Equally, Twombly’s Untitled is evocative of works that explore the idea of numbering; a theme particularly popular among 1960s Minimalists, for whom calculation and the notion of the grid satisfied a desire to celebrate organic formalism in art. In a more conceptual vein, Mario Merz’s installations of numbered neons equally evoke the idea of an unknowable formula, integrated within the artist’s visual language. Like Merz’s sequenced works, Untitled professes its maker’s intimate lexicon, outstaged by and mythologised through the iconic form with which it is achieved.

    Twombly’s command of pictorial nuance, balancing expressiveness and rigour, summons an incomparable gesture that Pierre Restany aptly synthesised in 1987: 'The miracle of Twombly is precisely this manner of writing, of dis-figuring symbols, alphabets and numbers; and of expressing nothing but himself, with a claim of absolute totality, when he accomplishes this revolution of the sign’ (Pierre Restany, quoted in Harald Szeemann, Cy Twombly: Paintings, Works on Paper, Sculpture, exh. cat., Kunsthaus Zürich, 1987, p. 25).

  • Artist Bio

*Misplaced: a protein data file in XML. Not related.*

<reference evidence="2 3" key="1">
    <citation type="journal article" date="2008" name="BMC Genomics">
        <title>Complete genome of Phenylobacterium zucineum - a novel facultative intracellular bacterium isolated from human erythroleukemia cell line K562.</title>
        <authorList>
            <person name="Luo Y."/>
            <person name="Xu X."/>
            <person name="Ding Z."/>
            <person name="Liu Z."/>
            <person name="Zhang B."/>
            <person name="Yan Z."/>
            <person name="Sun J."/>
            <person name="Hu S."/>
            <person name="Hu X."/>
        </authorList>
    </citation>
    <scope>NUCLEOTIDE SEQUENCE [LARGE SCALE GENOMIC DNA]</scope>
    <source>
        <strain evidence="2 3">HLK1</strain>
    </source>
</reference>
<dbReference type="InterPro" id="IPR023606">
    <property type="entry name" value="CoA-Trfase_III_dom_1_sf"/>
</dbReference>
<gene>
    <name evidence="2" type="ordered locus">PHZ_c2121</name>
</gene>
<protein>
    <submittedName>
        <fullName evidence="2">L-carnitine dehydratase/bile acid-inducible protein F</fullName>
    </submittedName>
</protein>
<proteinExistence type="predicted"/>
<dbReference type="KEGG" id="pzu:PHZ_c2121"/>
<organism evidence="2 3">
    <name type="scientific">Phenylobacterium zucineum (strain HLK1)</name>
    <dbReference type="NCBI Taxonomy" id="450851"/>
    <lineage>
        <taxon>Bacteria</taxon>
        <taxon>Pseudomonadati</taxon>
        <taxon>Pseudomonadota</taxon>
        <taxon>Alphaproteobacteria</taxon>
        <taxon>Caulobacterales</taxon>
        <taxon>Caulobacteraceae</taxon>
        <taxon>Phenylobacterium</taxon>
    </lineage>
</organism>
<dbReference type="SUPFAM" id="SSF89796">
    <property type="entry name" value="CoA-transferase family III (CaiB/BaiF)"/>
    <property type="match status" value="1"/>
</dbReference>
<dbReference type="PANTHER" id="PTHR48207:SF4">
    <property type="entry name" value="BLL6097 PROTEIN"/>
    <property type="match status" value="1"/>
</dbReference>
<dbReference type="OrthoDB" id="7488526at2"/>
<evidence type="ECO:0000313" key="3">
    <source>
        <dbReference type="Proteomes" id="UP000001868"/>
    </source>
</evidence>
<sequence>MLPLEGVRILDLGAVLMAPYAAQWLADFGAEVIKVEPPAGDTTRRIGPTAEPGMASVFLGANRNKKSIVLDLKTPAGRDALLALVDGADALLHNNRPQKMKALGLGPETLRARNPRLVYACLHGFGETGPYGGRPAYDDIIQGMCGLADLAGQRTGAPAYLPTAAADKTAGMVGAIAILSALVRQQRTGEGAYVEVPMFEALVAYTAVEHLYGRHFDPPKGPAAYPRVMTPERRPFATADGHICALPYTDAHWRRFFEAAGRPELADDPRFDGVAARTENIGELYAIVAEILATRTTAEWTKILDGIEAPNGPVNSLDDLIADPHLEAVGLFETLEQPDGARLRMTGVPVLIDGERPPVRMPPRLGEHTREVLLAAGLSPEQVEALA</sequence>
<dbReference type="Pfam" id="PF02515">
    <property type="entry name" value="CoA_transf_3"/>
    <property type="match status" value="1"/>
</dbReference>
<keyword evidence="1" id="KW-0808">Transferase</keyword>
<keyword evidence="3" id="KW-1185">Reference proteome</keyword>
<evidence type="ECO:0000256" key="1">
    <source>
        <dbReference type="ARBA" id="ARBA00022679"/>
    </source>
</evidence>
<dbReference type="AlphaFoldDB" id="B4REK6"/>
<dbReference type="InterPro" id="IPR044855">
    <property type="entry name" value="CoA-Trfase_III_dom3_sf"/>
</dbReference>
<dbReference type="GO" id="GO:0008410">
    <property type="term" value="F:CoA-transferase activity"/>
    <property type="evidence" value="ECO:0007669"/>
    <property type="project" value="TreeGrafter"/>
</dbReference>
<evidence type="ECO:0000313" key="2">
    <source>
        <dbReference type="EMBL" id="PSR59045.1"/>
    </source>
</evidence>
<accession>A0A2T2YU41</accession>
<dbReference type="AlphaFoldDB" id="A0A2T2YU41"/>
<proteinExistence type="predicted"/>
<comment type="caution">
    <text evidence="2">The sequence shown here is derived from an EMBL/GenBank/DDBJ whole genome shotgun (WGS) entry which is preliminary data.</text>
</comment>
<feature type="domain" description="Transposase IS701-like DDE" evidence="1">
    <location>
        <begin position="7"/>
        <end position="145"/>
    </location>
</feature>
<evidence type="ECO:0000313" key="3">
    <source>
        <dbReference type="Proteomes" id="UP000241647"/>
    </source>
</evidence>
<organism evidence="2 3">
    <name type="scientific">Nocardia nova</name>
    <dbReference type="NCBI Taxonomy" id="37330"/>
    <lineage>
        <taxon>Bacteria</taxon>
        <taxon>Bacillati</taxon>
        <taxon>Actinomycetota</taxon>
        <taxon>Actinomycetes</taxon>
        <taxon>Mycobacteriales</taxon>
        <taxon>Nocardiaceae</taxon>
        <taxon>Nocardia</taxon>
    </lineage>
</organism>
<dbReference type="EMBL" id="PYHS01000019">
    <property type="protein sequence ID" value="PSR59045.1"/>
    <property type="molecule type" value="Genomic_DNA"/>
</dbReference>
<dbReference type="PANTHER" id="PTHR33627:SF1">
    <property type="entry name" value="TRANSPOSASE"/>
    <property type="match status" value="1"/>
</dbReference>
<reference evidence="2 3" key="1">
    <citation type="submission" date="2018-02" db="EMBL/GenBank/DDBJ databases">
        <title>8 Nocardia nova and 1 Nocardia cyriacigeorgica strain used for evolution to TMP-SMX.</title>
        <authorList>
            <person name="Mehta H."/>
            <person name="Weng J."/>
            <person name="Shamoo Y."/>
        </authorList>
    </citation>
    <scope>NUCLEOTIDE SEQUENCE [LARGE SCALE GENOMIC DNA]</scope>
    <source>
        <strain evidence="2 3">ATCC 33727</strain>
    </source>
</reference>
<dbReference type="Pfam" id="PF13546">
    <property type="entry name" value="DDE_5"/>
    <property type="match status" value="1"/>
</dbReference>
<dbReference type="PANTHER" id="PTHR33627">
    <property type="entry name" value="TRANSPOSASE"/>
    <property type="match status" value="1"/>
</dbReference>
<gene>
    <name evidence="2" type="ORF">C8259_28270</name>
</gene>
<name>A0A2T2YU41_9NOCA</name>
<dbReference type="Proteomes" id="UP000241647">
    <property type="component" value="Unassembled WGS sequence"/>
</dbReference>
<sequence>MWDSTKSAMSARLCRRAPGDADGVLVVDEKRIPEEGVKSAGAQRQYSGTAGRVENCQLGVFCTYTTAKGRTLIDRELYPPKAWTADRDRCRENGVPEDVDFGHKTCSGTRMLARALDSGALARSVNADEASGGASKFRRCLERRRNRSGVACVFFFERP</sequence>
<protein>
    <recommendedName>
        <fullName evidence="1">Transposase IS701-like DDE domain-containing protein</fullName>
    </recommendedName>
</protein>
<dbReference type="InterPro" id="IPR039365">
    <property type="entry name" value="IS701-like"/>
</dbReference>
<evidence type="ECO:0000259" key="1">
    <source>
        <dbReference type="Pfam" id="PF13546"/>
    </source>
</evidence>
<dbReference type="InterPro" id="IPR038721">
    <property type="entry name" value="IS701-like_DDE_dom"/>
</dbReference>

Cy Twombly

    American • 1928 - 2011

    Cy Twombly emerged in the mid-1950s alongside New York artists Jasper Johns and Robert Rauschenberg. While at first developing a graffiti-like style influenced by Abstract Expressionist automatism–having notably studied under Franz Kline and Robert Motherwell at the legendary Black Mountain College between 1951 and 1952–Twombly was a prominent figure in the new generation of artists that challenged the abstract orthodoxy of the New York School. Twombly developed a highly unique pictorial language that found its purest expression upon his life-defining move to Rome in 1957. Simultaneously invoking classical history, poetry, mythology and his own contemporary lived experience, Twombly's visual idiom is distinguished by a remarkable vocabulary of signs and marks and the fusion of word and text.